The Ethnology Division specializes in the study of the peoples of the Philippines and their material culture. The Division conducts research in the key fields of Anthropology, including material/tangible and intangible cultural heritage, and languages of the country. It manages over 10,000 catalogued National Ethnographic Collection and its archives gathered from 50 cultural communities beginning in the early part of the 20th century until present. It also extends technical assistance in the documentation and preservation of declared heritage sites maintained in situ all over the country.

Originally known as Anthropology Division, its renaming in 2016 followed the organizational reforms of National Museum of the Philippines (NMP) based on Republic Act No. 11333—the National Museum of the Philippines Act. Ethnology was formerly one of the three sections of the Anthropology Division which traces its beginnings back to 1901 and was considered as one of the oldest foundations of the institution. It was devoted in archaeological and ethnological studies, covering a period of discovery of the earliest man found in the  Philippines.  Despite the Division’s early beginnings, the records of studies conducted prior to World War II were lost to the damage obtained from the War.

Cultural Heritage Documentation After the War

Dr. Robert B. Fox was the chief of the Anthropology Division in the 1960s. He led a six-year research project in Palawan which paved the way to the discovery of  a fossilized frontal bone, a bone in front of the human head, believed to be from the Pleistocene epoch at the Tabon Caves—the Tabon man. This discovery had shed light on and contributed to the understanding of human formative history and placed the Philippines in the world map of Paleoanthropology for the first time.

Other major undertakings of the Division from 1960s to 1980s included the research on the Timbac Cave Mummies, the Ati-Atihan Festival, Dr. Felipe Landa Jocano’s study on the social structure and cultural changes in rural communities, the OKIR Project, and the photographic documentation of the Tau’t Batu people in Palawan. Following the success of the Tau’t Batu Project, the Division also conducted other significant studies on the Negrito including the Atta of Cagayan, the Itawes, the Jama Mapun of Sulu, and the I-wak, as well as a survey of Waray material culture.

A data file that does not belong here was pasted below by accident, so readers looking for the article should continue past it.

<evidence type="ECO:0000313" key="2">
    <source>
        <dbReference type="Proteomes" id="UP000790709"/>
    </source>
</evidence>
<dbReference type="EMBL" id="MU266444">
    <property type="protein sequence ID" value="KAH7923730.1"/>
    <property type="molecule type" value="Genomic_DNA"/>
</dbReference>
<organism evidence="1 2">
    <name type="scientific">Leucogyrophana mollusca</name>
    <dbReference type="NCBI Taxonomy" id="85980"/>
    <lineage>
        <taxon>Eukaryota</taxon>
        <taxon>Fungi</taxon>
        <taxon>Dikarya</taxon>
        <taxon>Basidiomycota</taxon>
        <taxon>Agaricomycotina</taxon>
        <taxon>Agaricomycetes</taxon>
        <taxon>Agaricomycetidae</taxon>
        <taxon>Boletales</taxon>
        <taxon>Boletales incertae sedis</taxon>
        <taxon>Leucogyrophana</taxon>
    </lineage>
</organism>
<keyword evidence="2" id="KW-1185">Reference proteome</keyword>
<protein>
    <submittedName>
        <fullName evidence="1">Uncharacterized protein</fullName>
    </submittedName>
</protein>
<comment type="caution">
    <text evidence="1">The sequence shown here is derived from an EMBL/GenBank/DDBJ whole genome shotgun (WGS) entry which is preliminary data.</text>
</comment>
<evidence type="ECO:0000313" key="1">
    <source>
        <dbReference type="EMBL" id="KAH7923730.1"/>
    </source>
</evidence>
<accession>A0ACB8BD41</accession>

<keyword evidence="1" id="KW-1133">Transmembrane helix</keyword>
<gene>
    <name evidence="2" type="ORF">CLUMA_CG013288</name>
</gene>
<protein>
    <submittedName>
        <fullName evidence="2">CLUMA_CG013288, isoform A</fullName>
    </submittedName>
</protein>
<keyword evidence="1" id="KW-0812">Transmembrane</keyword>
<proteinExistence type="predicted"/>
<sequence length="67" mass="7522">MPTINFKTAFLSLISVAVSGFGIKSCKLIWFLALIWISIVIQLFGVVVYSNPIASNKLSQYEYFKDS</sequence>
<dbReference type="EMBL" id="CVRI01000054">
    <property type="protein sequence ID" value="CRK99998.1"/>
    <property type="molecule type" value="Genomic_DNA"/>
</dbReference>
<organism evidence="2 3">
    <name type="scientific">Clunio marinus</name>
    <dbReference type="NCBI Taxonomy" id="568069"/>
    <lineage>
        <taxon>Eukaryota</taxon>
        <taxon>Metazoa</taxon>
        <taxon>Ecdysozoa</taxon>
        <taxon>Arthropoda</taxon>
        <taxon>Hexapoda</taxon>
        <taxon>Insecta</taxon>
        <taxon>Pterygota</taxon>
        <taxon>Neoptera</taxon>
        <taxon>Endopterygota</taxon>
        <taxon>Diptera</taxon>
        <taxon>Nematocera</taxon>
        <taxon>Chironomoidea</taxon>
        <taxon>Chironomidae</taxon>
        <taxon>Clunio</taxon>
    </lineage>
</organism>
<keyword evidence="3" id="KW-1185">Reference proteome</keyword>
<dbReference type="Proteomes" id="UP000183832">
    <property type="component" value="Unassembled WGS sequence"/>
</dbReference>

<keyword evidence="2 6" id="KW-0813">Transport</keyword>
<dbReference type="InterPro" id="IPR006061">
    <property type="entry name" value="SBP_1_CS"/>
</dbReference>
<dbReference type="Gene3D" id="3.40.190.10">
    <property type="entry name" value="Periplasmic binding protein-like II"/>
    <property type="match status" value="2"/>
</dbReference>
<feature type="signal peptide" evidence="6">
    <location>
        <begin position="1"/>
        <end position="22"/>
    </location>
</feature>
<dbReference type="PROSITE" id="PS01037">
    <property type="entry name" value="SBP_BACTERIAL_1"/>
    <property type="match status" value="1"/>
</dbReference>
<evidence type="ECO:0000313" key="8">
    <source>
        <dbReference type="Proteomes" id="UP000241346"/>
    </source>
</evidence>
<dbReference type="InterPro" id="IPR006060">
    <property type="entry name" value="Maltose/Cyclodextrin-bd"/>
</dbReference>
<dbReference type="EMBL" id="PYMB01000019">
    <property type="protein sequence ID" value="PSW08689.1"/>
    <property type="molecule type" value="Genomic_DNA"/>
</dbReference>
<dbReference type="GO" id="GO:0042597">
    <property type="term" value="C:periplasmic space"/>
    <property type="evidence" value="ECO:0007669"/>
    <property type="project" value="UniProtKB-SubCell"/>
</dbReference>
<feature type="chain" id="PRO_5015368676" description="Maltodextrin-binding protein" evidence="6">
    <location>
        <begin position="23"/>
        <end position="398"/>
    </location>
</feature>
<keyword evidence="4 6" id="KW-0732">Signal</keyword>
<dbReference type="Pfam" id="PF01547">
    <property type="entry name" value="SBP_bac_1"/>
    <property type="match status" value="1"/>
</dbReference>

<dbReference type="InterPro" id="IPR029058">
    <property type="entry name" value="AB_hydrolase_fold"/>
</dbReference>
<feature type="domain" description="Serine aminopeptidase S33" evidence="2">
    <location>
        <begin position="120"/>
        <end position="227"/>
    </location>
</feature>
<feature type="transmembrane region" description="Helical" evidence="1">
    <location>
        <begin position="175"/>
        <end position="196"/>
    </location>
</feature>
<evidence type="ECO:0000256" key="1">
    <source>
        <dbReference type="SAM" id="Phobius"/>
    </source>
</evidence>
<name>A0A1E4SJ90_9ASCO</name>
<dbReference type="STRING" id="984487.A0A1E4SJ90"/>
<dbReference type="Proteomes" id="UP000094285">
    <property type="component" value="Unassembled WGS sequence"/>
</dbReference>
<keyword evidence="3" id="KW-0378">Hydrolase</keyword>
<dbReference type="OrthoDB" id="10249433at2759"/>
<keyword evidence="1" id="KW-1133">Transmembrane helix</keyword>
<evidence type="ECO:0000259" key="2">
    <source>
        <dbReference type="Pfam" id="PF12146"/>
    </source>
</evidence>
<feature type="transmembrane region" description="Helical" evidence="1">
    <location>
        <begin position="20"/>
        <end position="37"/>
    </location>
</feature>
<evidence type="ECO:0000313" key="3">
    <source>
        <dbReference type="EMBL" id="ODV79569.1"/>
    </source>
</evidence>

In the 1990s, the Division took on new projects concerning ethnic mapping, revalidation and publication of Ethnographic Catalogues, the whale-shark hunting culture among the Pamilacan Islanders in Bohol, and systematic and comprehensive documentation of the Benguet Mummies in Kabayan. Two ethnographic exhibitions in Fort Pilar, Zamboanga were opened in 1993 featuring the Peoples of Southwestern Philippines—Sama, Subanun, and Yakan. Ten life/actual-size and miniature boats as well as boat-building materials and tools were collected from the Sama of Sitangkai in Tawi-Tawi through a grant from the Japan Foundation. The Division also documented the buklog ritual and collected material culture from the Subanun of Zamboanga del Norte in 1998. The Division also participated in the return of the mummified remains of Apo Annu to Buguias, Benguet, where he was laid in his final resting place in a rock shelter in Nabalicong  in May 1999. In preparation of the opening of the galleries at the Museum of the Filipino People in 1998, researchers and technicians of the Division collected material culture from Negros Occidental, Quezon, Batangas, and Laguna.

In addition to  technical reports and other publications, the Division managed to open various exhibitions at the Old Legislative Building of National Museum, foremost of which were The Muslim Filipino Art Exhibition, and the Kabihasnan Series, a two-part presentation consisting of Sa Daigdig ng Ifugao and the Duh-Igan or transfer rites of the Ifugao.

Ethnographic Collection at the Turn of the Century

In 1998, the current home of the Ethnology Division at the Department of Finance Building was turned over to the National Museum in celebration of the 100 years of Philippine Independence, and was renamed as the Museum of the Filipino People. It featured permanent ethnographic exhibitions such as the Kinahinatnan: The Filipinos and Their Rich Cultural Heritage and the Habi’t Saplot. The fifth level also became the repository of the National Ethnographic Collection (NEC) which was transferred from the National Museum of Fine Arts (formerly the National Art Gallery and Legislative Building) in 2002-2003.

During the last quarter of 2000, Philippine ethnographic specimens from the collections of General Bandholtz and Mr. and Mrs. Grafton Cook of Chicago, U.S.A. were returned to the country. These were documented and later temporarily presented at the National Museum’s exhibition entitled, Crafts and Weapon: A Homecoming from St. Louis Exposition 1904. An additional 52-piece collection of assorted ethnographic materials averaging from 80 to 100 years old were donated by the Charleston Museum of South Carolina as arranged by then Ambassador Ernesto Maceda through the Philippine Embassy in Washington, D.C.

From 2001 until present, the NEC substantially increased in number and range through field research, donations by the National Living Treasures and other private donors, and voluntary repatriations through the assistance of the Department of Foreign Affairs (DFA) and the Bureau of Customs (BOC). The three (3) repositories located at the 5th level of the National Museum of Anthropology were also renovated and the collections were re-organized according to function and group as a new catalogue filing system is being created. Objects from the NEC which were stored and exhibited in the regional/area museums were also inventoried and revalidated from 2006 to 2009.

Selected ethnographic specimens from the NEC were also featured in two international exhibitions, including the “Land of the Morning, The Philippines and its People,” at the Asian Civilizations Museum of Singapore in 2009 and the ASEAN and China Traditional Woven Splendor and Related Activities in Chongqing and Beijing, China in 2011.